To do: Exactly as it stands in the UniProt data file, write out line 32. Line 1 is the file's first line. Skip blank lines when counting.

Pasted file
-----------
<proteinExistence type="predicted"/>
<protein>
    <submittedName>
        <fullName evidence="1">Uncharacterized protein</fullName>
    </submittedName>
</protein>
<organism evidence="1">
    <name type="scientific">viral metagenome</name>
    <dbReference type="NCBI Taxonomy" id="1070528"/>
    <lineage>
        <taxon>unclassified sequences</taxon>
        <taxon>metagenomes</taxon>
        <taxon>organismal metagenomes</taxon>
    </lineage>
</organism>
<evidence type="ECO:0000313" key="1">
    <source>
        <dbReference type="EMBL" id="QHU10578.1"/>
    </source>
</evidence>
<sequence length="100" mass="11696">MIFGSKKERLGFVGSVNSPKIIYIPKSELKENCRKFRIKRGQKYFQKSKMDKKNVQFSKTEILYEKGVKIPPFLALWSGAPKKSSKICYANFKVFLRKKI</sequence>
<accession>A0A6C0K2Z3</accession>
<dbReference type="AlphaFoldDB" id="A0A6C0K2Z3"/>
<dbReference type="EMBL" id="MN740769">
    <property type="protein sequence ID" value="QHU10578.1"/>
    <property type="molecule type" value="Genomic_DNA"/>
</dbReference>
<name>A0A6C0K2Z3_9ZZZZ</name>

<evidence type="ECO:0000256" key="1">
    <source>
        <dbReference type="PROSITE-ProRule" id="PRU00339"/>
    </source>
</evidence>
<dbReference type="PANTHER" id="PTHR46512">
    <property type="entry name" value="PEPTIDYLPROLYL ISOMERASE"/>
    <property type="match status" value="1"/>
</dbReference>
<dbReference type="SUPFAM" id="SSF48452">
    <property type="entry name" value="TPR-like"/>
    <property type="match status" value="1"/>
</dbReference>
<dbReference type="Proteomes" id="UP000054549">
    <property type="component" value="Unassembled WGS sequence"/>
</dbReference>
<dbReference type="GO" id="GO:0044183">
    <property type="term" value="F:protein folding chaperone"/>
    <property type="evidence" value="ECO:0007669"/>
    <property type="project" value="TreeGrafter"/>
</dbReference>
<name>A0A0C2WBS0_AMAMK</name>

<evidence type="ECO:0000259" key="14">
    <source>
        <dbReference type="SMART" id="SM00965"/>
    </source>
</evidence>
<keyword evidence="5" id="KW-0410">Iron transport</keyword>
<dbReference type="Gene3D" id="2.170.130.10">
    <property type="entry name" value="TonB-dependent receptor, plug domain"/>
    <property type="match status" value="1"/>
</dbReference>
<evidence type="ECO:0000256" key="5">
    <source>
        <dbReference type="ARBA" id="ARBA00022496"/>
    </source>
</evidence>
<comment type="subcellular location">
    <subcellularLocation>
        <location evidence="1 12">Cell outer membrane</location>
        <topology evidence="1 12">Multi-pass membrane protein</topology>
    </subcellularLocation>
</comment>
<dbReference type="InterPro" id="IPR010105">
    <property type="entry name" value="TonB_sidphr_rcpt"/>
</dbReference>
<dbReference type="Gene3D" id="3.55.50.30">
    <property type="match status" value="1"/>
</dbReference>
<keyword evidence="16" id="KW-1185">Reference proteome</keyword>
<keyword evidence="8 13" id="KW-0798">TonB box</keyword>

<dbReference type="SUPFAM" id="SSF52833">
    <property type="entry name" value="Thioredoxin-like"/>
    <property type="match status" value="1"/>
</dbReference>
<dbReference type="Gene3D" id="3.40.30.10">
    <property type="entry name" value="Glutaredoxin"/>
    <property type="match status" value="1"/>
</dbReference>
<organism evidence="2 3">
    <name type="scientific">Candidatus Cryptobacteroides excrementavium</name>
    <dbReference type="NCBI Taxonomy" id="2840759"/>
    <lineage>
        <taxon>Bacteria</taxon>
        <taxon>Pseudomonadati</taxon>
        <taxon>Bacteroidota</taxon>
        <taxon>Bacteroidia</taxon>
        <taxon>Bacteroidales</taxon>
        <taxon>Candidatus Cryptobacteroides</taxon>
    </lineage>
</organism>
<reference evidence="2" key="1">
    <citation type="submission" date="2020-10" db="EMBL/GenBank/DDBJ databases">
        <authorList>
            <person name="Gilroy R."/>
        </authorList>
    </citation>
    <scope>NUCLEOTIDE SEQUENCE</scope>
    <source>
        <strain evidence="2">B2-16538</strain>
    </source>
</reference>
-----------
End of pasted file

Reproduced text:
    </source>